(NY): Really good, fun, fun… The real emphasis in the game is actually not in the boss battles, the real emphasis in the game is in the combat that you have with the Orcs, going from whether it’s a sort of lesser melee Orc, which is kind of like a Goblin from Moria; a Moria Orc, all the way up to an armored Uruk Hai with a shield, So there’s a range of Orcs you can battle against, and a close relationship between attacking and parrying. I think what you’ll see is you kind of get a sense that it’s about trying to give people an experience as much as it is about trying to give them a game. So it will be a good game and it will be fun, but it will be like playing the movie, it will look like it, it sounds like it, it feels like it. And that’s sort of the essence that we want to try to get across, more than a focus on any specific type of creature or boss.
(DC): From Ranger of Dunland: Will the characters be given new weapons that will boost there stats?
(NY): Yes, there’s this little sort of lite-RPG system in the Two Towers game, whereas you kill Orc’s you build experience and then you level up. You get to spend those experience points at the end of the levels, at the end of the missions on upgrades. And those upgrades are unlocked based on your level. You can go up to ten levels for each of the characters. At the beginning of each mission, you pick the character you want to play. So by the end of the game, if you’ve picked Aragorn 80% of the time, then you’ve probably got Aragorn to be a level eight character. But if you played Legolas all the rest of the time and Gimli not at all, then you’ve got Legolas at maybe level two or three, you’ve got Gimli at level one and you haven’t unlocked all their features and potentials yet. So some of those things are bigger health bars, more powerful weapons… we sort of take a little liberty with the weaponry. For example, Legolas just has his regular arrows, but he can also fire flaming arrows, or sort of magical arrows if you like, and these are better at critical kills or head kills or whatever. That sort of helps extend the game.
(DC): Will the actors be providing their voices for the game?
(NY): Absolutely, we’ve just finished the recording of that, And on the game DVD, in the special features section, there are interviews with all the actors, certainly with Viggo Mortensen, Orlando Bloom, John Rhys-Davies and Elijah Wood talking about the process of making it.
(DC): Have you begun work on Return of the King, and has anyone from EA seen a rough draft of Return of the King?
(NY): Yes, we have begun work on Return of the King. Has anyone seen a “rough draft” of the film? We have absolutely read the script for Return of the King, and we have seen a lot of the production stills and previous stuff from Return of the King. I’ve worked on movie games before, and this is by far the closest collaboration that I’ve ever had on any one of those products that I’ve worked on. Peter and Barrie [Osborne] down there, Peter is a Gamer, he loves games, he’s excited about games. New Line and he and Barry who runs ThreeFootSix, the Producer of the film, have really been just awesome at kind of just “What do you need?” “How do we make it work?” “How do we build games that are as cool in your medium as the films are trying to be in ours?”. And so whether that’s sitting down with Richard Taylor and talking about what it really means to craft a sword from Middle Earth, or exactly why Aragorn is wearing the clothing that he’s wearing and how it is made and how do we capture that. Or whether it’s sitting down with Peter and talking about the areas of the books that he’s trying to bring out in the films and things he thinks are important. Or whether it’s literary using digital models from the film and bringing them to life interactively. Any of those things I think ends up adding to the quality of the games at the end of the day.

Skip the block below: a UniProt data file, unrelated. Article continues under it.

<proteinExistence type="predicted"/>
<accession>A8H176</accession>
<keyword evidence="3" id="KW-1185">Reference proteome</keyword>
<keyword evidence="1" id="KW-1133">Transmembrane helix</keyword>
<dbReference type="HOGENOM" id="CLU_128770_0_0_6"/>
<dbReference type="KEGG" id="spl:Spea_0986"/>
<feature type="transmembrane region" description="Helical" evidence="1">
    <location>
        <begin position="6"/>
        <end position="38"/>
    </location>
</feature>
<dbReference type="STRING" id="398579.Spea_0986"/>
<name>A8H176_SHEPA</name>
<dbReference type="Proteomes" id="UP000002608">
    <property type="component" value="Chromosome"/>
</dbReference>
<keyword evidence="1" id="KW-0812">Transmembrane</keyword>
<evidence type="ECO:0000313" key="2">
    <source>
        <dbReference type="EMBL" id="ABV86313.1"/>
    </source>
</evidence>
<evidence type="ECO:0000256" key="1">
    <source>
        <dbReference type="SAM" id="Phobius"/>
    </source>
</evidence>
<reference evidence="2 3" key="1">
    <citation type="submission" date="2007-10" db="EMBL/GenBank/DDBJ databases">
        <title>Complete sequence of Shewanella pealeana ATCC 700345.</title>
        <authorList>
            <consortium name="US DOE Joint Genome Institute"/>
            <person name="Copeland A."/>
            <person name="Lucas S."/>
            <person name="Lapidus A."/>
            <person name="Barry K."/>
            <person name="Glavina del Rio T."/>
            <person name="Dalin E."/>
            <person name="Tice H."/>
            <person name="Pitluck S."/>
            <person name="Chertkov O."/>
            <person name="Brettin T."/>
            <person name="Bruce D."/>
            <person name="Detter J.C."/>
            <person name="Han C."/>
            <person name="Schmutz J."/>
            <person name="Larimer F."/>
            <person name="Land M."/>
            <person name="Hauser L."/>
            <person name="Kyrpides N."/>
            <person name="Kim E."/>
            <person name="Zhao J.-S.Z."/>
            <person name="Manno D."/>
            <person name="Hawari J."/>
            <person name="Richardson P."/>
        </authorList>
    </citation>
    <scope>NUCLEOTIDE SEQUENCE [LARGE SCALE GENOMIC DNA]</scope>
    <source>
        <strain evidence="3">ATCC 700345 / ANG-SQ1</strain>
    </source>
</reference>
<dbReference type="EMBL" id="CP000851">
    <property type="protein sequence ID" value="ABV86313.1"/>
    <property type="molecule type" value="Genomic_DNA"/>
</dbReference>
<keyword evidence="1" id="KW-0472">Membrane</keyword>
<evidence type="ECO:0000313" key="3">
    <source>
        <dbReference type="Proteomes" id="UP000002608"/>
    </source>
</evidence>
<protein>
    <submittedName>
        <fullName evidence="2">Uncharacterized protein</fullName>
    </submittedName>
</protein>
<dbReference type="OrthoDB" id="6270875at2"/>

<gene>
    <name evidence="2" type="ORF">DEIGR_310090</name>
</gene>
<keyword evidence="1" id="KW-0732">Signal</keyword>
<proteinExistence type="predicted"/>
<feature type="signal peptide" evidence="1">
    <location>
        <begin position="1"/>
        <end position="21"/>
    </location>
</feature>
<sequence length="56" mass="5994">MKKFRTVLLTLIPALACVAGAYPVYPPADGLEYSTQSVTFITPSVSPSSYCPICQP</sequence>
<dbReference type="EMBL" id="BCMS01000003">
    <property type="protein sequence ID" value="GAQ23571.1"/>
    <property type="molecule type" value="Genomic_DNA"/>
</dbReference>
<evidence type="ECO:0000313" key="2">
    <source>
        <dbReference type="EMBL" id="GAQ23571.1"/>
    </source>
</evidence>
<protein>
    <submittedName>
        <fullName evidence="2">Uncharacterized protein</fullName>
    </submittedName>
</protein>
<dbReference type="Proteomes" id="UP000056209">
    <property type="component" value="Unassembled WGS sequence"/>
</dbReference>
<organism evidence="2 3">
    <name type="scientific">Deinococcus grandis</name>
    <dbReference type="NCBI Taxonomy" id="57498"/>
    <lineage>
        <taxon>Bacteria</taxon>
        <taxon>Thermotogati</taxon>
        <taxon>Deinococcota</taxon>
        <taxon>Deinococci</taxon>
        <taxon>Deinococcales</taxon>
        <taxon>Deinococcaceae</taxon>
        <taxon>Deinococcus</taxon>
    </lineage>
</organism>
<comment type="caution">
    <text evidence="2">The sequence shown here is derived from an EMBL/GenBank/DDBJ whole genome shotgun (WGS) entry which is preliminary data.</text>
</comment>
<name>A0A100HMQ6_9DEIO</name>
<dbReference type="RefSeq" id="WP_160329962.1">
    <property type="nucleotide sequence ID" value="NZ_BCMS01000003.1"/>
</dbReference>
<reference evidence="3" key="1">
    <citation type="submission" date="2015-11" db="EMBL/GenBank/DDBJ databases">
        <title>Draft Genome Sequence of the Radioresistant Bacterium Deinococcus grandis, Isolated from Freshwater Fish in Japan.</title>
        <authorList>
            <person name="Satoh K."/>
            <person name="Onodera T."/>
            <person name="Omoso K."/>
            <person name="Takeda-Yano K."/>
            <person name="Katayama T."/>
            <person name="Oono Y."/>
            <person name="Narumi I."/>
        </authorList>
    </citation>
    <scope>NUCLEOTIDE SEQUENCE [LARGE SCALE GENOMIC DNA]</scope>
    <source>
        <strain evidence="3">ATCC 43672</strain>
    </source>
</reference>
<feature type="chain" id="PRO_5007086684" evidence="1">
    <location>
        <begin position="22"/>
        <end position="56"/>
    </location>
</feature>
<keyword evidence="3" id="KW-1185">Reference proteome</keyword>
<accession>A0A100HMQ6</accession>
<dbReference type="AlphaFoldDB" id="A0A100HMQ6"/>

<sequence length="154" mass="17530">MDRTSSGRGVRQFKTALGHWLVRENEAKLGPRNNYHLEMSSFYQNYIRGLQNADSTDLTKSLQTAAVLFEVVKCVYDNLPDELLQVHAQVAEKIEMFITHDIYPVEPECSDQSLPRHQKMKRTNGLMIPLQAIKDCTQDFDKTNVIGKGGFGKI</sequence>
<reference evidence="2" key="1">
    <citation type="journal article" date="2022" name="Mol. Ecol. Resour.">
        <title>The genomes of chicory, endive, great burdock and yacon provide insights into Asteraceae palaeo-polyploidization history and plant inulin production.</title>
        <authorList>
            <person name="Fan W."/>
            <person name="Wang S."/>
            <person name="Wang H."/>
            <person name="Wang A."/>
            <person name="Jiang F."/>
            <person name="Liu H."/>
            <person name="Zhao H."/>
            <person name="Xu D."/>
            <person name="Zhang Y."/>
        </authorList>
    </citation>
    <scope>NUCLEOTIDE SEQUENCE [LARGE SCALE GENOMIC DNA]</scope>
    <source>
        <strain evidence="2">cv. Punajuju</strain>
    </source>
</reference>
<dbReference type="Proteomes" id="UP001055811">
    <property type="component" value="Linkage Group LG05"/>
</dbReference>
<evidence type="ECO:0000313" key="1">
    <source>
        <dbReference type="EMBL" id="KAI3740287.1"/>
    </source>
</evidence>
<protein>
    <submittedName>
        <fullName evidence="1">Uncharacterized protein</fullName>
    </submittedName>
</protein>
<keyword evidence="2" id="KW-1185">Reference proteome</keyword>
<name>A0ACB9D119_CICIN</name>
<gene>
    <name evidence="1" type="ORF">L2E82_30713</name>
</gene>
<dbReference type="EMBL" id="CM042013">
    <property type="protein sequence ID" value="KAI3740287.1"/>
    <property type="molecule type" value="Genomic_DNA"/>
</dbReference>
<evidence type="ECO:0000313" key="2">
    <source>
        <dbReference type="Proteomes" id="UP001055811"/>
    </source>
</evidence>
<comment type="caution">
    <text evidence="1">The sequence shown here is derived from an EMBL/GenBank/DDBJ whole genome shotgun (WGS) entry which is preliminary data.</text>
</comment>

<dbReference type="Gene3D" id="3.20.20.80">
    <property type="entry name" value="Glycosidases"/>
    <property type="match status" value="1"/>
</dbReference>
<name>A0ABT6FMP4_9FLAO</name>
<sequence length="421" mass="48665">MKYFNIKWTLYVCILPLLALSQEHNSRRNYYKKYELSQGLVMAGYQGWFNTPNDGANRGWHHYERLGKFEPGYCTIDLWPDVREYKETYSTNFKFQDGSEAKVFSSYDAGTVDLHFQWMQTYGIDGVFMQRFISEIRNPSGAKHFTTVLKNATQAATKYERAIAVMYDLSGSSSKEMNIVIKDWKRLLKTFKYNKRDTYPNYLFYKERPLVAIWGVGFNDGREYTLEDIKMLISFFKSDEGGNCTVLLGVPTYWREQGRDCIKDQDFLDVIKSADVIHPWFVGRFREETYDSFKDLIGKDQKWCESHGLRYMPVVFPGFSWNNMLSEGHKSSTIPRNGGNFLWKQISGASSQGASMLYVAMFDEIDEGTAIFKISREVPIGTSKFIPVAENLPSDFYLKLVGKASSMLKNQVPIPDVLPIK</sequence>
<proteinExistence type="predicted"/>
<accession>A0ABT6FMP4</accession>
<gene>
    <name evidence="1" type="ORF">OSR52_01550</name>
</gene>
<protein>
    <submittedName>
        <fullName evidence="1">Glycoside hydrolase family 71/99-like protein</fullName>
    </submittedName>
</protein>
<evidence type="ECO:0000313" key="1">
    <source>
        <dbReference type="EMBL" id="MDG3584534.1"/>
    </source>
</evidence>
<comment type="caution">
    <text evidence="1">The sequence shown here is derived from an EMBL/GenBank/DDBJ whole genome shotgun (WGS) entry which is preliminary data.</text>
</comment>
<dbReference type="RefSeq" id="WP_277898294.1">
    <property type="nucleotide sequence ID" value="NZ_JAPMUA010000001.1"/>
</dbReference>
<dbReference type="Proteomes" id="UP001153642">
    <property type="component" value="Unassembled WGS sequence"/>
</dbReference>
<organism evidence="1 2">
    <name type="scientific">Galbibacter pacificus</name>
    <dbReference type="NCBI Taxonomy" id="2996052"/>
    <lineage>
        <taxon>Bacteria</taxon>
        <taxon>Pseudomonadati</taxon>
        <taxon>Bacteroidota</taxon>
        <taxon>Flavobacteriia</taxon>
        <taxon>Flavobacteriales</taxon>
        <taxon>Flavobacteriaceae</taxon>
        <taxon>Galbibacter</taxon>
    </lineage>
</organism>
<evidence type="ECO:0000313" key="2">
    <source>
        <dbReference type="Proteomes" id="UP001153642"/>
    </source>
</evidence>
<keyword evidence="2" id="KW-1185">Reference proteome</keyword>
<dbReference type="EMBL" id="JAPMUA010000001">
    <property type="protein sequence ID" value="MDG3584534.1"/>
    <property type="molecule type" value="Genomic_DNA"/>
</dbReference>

(DC): What are the challenges of working with the movie license versus the literary license?
(NY): If you flip the question the other way… I think it’s more challenging to work on the license of the book than it is to work on the license of the film. And the reason I say that is, the books are huge epic pieces of work that the only imagery that exists to explain what a Balrog looks like, or what an Uruk Hai looks like, or what Saruman looks like, or what Gandalf looks like is really your own imagination, or it’s Alan Lee and John Howe’s work, which is essentially imagined from the books in the first place. If we were working with the book rights exclusively, I think it would be harder for us to focus on gameplay, because we’d be spending all our time focusing on “Well, what does a Balrog look like?” or “What shouldn’t a Balrog look like?” Working on the film a lot of the visual imagery has been defined and I don’t want to reinvent it. I think that people, for the foreseeable future, will have a very distinct image in their head of what an Uruk Hai looks like, or who Frodo is, or how Aragorn moves. Being able to capture that is a really big advantage for us. Being able to use Howard Shore’s score, and being able to use the voices or sound effects or actors or film footage really allows us to craft an experience that has a strong center in gameplay, versus trying to build something that’s got good gameplay. I think that sort of works to our advantage at the end of the day.
And as for the number one most asked question; “Will The Two Towers be coming to Xbox/Game Cube?”
Well, things were still in final negotiations during the interview, but we can now officially announce:
EA’s The Two Towers will be coming to Xbox and GameCube in early 2003!
Thomas G. Morrow III AKA: DarthCaeser is the Gaming Editor here at TheOneRing.net. He can be reached at DarthCaeser@theonering.netPosted in Old Special Reports on August 1, 2002 by DarthCaeser